As a carer you will want to make sure that the person for whom you are caring eats a healthy, well balanced diet. Depending on the individual and the progress of the dementia, mealtimes can be pleasant, with the person thoroughly enjoying the food or they may be extremely stressful times for both of you.

If there is a problem, these notes may help you to find possible causes and remedies:

Possible physical factors

The progress of the disease: The disease cannot be cured, so you will have to help the person more and more at meal times.

Over-eating or an insatiable appetite: can also be a symptom of the disease.
Try giving as many as six small meals a day, rather than three large meals.
Give healthy snacks such as fresh fruit (cut into pieces), raisins and dried fruit.
You might have to lock away foods that the person tends to eat too much of, or that are fattening.
Do not leave the person alone in a room with food unless it is for her/him.
Try to distract the person with activities, walks etc.
The appetite may also be because the person has forgotten that s/he has just eaten. Try to distract the person but if that doesn’t work, give a healthy snack.
On the other hand, the person may just forget to eat or even hide away the food that has been given. If the person lives alone, this would be time to consider other living arrangements.

Chronic illness: can make people feel generally weak and too tired to feed themselves. This might happen only now and again, when you can give the person something light to eat. If this continues, however, it may be necessary to take the person to the doctor or clinic.

Generally feeling unwell, is ill or has an infection: Having looked after the person, you will soon know when s/he is not well. Take the temperature, although elderly people sometimes do not have a high temperature, even though they are ill. If possible, smell the urine and check its colour. If the urine smells like fish or has an abnormal smell and looks cloudy (not clear), the person most likely has a urinary tract infection, which will need medication, and you should give plenty of fluids.

Pain: If a person can’t tell you that s/he is in pain, a good indication is to watch the face and hands. When in pain, people usually pull a face and hold the painful area. If the cause of the pain is unknown, it will be necessary to take her/him to the doctor.

Dry mouth: is commonly caused by medication, especially psychiatric medication, and makes both chewing and swallowing almost impossible. Do not serve food that is dry and ensure that there is always water available during meals.

Sores in the mouth, cavities in the teeth: check the mouth and if necessary take the person to the dentist.

Ill-fitting dentures: take the person to the dentist.

Cannot see what s/he is eating because of changes in vision/cataracts: watch the person walk. Does s/he tend to walk slowly and hold onto things? Does the person look very closely at things? When last were the person’s eyes tested? If sight is a problem, it’s a good idea to visit the optician.

Side-effects of medication e.g. difficulty in swallowing, drowsy, too tired to eat: when last was the medication reviewed? Has the medication been changed or is s/he on new medication? Sometimes, new medication can make the mouth dry, but this might improve. The side effect might also be a stiff jaw or difficulty in swallowing. If you suspect that medication is the cause, it will be necessary to take the person to the doctor.

Does not feel hungry: There are times when we do not feel like eating but this feeling does not last and, by the next meal, we are ready to eat. Let the person eat as little as s/he wants. If the person is still not eating at the next meal there could be another reason. Don’t wait for mealtimes – allow the person to eat when s/he becomes hungry.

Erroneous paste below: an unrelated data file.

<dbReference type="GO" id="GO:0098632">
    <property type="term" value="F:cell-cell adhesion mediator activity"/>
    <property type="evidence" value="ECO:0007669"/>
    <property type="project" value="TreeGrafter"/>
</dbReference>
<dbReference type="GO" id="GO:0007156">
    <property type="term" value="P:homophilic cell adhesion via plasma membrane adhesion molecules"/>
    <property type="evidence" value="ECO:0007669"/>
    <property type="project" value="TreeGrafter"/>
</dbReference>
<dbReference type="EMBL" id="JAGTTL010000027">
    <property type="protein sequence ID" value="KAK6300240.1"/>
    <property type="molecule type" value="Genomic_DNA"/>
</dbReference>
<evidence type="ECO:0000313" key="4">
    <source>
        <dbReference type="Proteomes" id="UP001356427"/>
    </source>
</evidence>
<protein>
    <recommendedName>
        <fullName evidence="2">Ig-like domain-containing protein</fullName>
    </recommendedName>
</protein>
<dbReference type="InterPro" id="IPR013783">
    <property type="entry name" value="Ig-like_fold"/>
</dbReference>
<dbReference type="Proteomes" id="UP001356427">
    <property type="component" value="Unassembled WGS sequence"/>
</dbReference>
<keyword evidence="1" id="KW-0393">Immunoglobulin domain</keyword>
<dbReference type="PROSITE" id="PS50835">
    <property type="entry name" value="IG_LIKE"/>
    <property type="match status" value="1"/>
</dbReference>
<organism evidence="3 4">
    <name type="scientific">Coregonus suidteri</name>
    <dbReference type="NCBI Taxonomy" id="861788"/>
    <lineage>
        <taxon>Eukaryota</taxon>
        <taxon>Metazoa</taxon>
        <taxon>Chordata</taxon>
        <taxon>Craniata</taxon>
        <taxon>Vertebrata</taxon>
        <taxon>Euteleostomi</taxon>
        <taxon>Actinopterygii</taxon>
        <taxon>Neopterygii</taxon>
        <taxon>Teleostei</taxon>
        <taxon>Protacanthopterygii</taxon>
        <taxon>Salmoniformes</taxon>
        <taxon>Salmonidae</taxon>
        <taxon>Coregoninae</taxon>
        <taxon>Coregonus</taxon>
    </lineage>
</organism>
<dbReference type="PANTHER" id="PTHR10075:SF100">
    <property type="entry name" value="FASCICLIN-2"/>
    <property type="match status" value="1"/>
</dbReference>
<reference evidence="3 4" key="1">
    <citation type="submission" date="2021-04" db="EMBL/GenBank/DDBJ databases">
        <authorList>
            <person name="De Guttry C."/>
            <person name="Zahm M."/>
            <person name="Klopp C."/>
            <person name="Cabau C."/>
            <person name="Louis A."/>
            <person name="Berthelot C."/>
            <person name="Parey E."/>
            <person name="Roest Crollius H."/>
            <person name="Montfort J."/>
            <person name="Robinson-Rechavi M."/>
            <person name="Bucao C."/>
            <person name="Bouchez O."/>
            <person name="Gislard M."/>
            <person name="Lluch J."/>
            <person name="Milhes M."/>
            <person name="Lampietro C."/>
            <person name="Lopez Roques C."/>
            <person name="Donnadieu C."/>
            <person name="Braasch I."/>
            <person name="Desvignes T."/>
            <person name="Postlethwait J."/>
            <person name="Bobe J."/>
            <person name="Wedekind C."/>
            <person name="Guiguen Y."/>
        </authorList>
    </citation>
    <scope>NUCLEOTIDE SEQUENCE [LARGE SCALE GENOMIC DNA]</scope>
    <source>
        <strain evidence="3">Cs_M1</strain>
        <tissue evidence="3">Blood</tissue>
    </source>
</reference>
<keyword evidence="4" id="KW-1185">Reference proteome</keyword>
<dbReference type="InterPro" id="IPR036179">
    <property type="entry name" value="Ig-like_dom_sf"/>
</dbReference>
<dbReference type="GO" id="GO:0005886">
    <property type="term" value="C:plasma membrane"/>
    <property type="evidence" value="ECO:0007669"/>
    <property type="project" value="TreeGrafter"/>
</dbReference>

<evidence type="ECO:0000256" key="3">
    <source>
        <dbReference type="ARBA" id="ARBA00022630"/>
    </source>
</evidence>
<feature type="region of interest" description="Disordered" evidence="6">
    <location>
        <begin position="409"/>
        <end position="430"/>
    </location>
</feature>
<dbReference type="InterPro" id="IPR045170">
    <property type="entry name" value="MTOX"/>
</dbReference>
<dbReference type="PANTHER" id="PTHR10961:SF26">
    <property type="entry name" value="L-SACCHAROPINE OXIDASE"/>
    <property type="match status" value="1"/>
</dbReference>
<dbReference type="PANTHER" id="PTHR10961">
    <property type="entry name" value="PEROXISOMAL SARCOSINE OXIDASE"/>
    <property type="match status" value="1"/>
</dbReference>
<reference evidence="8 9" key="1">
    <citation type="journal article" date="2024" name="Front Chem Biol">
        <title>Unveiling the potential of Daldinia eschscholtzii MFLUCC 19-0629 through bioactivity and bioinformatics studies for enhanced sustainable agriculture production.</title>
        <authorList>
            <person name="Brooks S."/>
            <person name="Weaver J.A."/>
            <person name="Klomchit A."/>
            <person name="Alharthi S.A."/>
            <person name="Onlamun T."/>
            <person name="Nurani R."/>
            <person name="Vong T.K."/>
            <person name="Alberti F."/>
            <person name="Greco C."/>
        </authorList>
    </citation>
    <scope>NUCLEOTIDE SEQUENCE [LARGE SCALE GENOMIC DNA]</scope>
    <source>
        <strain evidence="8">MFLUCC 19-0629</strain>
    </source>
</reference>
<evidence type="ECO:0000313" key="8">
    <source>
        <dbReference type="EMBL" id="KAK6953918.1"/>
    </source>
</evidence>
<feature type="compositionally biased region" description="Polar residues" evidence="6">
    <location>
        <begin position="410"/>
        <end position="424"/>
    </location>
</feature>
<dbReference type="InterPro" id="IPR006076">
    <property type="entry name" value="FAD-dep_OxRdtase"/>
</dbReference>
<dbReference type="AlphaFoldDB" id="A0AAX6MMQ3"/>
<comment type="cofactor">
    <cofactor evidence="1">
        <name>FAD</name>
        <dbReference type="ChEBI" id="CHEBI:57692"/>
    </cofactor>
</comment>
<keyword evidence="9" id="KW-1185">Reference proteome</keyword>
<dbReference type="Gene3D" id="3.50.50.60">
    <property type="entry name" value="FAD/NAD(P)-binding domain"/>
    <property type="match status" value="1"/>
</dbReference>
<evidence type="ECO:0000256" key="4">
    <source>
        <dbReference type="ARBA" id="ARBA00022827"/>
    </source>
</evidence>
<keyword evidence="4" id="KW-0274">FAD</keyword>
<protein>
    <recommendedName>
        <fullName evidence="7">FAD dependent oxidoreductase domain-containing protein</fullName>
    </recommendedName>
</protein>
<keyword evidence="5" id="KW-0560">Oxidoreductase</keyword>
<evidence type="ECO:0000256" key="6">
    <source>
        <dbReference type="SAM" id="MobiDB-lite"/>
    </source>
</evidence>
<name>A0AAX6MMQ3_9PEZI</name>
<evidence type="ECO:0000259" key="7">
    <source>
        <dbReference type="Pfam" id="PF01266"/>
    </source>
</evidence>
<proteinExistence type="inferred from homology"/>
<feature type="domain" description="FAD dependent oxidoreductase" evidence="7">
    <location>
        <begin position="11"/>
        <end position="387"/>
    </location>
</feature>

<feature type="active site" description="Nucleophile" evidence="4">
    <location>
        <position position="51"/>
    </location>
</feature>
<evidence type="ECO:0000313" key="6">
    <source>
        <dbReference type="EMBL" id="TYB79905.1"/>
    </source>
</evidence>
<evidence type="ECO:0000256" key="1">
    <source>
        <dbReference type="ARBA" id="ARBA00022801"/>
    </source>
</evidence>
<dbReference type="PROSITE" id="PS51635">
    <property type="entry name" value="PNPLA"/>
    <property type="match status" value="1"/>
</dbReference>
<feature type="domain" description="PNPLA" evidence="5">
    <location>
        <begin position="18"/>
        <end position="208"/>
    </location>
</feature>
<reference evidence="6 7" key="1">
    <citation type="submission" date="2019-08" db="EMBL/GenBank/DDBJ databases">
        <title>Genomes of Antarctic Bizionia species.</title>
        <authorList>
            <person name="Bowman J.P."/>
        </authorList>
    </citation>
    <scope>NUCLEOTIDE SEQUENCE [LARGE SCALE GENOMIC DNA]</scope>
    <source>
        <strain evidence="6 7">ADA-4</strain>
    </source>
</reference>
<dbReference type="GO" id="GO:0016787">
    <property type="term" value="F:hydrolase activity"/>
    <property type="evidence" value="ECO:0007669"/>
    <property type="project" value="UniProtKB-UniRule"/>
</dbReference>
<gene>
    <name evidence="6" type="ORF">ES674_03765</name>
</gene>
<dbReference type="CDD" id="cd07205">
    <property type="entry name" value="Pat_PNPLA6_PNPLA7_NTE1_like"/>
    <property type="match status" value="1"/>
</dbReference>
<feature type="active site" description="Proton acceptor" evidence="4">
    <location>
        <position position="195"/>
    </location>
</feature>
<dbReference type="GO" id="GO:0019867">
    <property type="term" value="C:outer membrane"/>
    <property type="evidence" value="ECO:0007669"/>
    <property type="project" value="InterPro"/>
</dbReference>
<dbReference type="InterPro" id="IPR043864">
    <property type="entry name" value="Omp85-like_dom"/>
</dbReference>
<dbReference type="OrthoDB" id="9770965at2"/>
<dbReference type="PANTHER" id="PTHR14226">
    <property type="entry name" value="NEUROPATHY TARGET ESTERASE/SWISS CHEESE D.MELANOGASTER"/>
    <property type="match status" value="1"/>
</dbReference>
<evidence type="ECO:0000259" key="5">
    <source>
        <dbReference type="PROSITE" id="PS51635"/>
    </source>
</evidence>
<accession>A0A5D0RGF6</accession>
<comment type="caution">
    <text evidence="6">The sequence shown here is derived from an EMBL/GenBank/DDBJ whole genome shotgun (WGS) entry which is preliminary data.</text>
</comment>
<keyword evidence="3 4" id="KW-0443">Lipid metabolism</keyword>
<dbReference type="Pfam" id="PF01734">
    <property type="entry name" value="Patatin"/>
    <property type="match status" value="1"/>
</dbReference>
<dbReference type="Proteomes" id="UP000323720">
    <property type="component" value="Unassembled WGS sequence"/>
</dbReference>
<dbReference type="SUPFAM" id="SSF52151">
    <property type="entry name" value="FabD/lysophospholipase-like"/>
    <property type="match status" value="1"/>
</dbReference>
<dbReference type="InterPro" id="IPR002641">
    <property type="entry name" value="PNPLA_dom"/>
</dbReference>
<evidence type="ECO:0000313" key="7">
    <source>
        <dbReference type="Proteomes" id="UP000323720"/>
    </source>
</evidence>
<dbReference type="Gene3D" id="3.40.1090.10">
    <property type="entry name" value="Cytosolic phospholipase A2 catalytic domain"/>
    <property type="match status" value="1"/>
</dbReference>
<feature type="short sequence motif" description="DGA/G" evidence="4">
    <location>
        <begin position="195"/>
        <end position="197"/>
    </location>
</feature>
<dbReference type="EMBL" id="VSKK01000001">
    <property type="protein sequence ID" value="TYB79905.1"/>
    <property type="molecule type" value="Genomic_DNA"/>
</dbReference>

If the person is under-eating, try giving a glass of juice, wine or sherry (if alcohol is permitted) before the meal. This might make the person feel hungry.
Tempt her/him with milkshakes, egg flips, ice cream or a favourite pudding such as bread- or rice pudding.
Make sure the person is getting enough exercise to help increase the appetite.
Prepare favourite foods
Use supplement drinks such as Ensure, Complan, Sustagen, etc
If feeding the person, try to give all or most of one food on the plate before moving on to the next. Maybe the sudden change in texture and flavour is confusing
Mix ice cream in with the other foods if this will encourage the person to eat

Make sure the person is in a comfortable position, as upright as possible. Do not stand. Sit at the same level as the person.
Check with the doctor about the use of vitamin supplements and any weight loss.

Constipated: When last did the person pass a stool? Two bowel movements or fewer per week is considered constipated. Try natural remedies first such as prune juice, raisins, figs and boiled beetroot, before buying something to treat the constipation.

Jaw muscles not working properly/chewing problems: This is noticeable if the person has trouble chewing or even opening her/his mouth. The doctor or a speech therapist can confirm if this is a problem and tell you the best way to serve the food (e.g. semi-solid or liquidised) or to use substitute feeds such as Ensure. You can try the following:

  • Make sure the person is in a comfortable position, as upright as possible. Do not stand. Sit at the same level as the person
  • Avoid sticky food such as bananas, peanut butter and white bread
  • Avoid food that has a tough skin
  • Moisten the food with gravy or a sauce
  • Serve chopped, soft foods such as scrambled eggs, cottage cheese, yoghurt, chopped chicken, mashed potatoes and gravy. Avoid ‘loose’ food such as rice, which is difficult to control in the mouth and tends to ‘hide in corners’ and get under dentures
  • Offer small bites, one at a time
  • Try light pressure on the lips or under the chin to get the chewing going
  • Tell the person to “Chew now” and “Swallow now”
  • Demonstrate the chewing motion

Decrease in sense of smell and/or taste: this may be due to medication side effects or ageing. Try adding flavour to the food with more salt or different spices. Provide bottled sauces such as tomato, Worcester, barbecue etc at meals. It may be necessary to remove them once a choice has been made, if the person is likely to use them repeatedly.

Depression: is a psychiatric illness and needs to be treated. One of the symptoms can be over- or under-eating. Once the person is on medication, the appetite should return to normal.

Tendency to choke and general difficulty in swallowing: The person might not want to eat in case s/he chokes, which is frightening for both of you. Do not give foods that are hard to chew e.g. popcorn, nuts and raw vegetables.